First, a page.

Wyoming governor’s speech erupts into fight over future of fossil fuels, carbon capture

Wyoming Gov. Mark Gordon sparked a backlash from state lawmakers when he discussed plans to make the Cowboy State carbon dioxide-neutral during a talk at Harvard last month.

The governor added that the problem won’t be solved by turning off fossil fuels, and he promoted the use of carbon capture and sequestration. These technologies either capture carbon dioxide (CO2) at the source, such as the exhaust stack at a coal plant, or directly suck it out of the atmosphere. The captured gas is then stored underground in geological formations.

Using carbon capture, the utility determined, would also increase residential and commercial customers’ energy bills by 15%.

The Cowboy State, with a half million residents, produces 12 times more energy than it consumes, including 40% of the coal production in the United States. It also has a large oil and gas industry.

After Fox News reported on Gordon’s comments at Harvard, the Wyoming Freedom Caucus legislators and the Wyoming Secretary of State Chuck Gray signed a letter challenging Gordon to a debate with members of the CO2 Coalition. The coalition is a nonprofit organization that disputes that carbon dioxide is the primary cause of rising temperatures and that increases in CO2 are without benefits. These benefits, the group argues, include global greening, a phenomenon confirmed by NASA in which plant life globally is being stimulated as a result of increased concentrations of greenhouse gasses.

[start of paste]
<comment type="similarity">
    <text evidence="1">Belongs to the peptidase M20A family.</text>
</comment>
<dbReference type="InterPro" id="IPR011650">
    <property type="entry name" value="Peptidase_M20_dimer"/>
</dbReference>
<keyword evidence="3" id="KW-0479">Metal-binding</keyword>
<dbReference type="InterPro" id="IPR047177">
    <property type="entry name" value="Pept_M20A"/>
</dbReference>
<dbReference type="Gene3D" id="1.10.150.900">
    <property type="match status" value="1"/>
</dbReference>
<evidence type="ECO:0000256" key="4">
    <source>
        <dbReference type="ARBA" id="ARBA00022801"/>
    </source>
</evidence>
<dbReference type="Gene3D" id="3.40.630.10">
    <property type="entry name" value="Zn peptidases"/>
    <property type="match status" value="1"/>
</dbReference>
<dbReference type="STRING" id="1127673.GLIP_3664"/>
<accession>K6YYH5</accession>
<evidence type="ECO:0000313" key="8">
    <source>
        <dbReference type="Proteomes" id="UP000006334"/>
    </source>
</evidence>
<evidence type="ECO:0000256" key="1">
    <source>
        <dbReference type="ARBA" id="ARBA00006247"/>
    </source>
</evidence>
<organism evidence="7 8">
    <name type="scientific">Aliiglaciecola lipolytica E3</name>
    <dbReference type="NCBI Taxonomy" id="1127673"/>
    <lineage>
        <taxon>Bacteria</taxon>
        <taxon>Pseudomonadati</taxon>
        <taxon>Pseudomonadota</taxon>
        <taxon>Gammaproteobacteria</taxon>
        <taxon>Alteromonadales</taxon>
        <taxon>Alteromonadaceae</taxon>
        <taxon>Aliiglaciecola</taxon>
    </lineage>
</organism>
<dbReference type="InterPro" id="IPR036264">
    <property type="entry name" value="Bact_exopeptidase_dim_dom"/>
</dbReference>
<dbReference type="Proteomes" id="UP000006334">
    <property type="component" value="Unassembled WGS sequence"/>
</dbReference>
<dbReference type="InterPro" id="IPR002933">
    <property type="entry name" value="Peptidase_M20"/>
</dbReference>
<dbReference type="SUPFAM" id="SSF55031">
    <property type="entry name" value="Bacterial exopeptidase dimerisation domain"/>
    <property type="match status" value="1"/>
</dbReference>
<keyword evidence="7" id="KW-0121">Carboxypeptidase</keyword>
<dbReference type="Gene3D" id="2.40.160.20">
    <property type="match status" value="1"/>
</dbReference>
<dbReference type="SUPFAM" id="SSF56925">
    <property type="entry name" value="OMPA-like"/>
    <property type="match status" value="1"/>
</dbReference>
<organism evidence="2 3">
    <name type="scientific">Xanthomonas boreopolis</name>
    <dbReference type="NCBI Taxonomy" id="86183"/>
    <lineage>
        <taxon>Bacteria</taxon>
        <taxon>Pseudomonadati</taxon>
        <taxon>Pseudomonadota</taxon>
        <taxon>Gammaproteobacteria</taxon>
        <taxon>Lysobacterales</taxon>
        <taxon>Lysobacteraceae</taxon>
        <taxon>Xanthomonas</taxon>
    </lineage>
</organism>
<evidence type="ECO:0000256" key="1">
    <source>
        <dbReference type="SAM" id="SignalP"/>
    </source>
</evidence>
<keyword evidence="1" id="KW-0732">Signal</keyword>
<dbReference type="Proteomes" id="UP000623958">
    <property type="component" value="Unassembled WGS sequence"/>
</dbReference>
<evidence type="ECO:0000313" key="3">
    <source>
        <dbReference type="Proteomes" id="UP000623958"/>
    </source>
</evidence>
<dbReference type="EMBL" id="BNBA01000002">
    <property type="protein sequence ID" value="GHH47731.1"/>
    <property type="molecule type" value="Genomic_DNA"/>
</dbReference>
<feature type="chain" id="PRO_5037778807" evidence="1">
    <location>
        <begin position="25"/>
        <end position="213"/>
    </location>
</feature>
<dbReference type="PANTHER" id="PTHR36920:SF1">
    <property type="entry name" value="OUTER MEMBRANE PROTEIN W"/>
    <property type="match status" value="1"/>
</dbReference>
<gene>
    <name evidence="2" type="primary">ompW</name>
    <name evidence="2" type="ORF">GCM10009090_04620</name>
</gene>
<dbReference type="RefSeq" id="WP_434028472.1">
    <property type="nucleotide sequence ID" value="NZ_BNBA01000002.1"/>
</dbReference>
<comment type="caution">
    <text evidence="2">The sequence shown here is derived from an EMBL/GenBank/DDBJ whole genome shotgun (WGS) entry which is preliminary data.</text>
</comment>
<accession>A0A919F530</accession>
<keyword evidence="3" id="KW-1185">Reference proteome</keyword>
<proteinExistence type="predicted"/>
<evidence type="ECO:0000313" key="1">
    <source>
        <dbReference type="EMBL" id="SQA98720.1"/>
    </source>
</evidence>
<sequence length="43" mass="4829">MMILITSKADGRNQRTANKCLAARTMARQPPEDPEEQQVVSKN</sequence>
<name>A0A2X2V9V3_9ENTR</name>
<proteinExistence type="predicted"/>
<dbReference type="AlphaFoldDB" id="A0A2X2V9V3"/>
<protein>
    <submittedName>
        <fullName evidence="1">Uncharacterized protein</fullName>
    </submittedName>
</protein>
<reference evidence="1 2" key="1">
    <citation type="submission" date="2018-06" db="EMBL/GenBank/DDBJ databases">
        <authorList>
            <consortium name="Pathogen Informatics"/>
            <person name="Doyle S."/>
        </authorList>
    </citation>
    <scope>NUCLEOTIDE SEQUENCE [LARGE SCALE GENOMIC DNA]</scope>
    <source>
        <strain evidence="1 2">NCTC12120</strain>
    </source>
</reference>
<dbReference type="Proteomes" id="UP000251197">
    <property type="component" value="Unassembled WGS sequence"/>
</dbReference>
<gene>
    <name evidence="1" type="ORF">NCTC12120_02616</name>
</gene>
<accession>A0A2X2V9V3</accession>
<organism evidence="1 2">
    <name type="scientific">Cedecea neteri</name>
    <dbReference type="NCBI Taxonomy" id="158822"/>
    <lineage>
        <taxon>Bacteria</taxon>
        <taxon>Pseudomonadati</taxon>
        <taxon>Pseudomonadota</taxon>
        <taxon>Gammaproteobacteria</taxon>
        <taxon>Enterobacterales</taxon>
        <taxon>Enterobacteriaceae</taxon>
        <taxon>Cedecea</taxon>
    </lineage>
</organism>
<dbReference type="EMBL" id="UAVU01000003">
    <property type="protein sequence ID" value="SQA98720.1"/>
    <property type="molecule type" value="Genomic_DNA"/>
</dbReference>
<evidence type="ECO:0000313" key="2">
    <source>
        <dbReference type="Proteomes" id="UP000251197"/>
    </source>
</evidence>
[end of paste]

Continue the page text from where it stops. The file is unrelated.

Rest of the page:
Its leadership includes a number of scientists, such as Dr. John Clauser, who won the Nobel Prize in Physics in 2022. “While climate alarmists claim to act “based on the science,” oddly they do not encourage or join
in debate with those who have different views. We believe that in Wyoming, we are better than that,” the letter challenging Gordon to a debate stated.

Read the entire commentary here.

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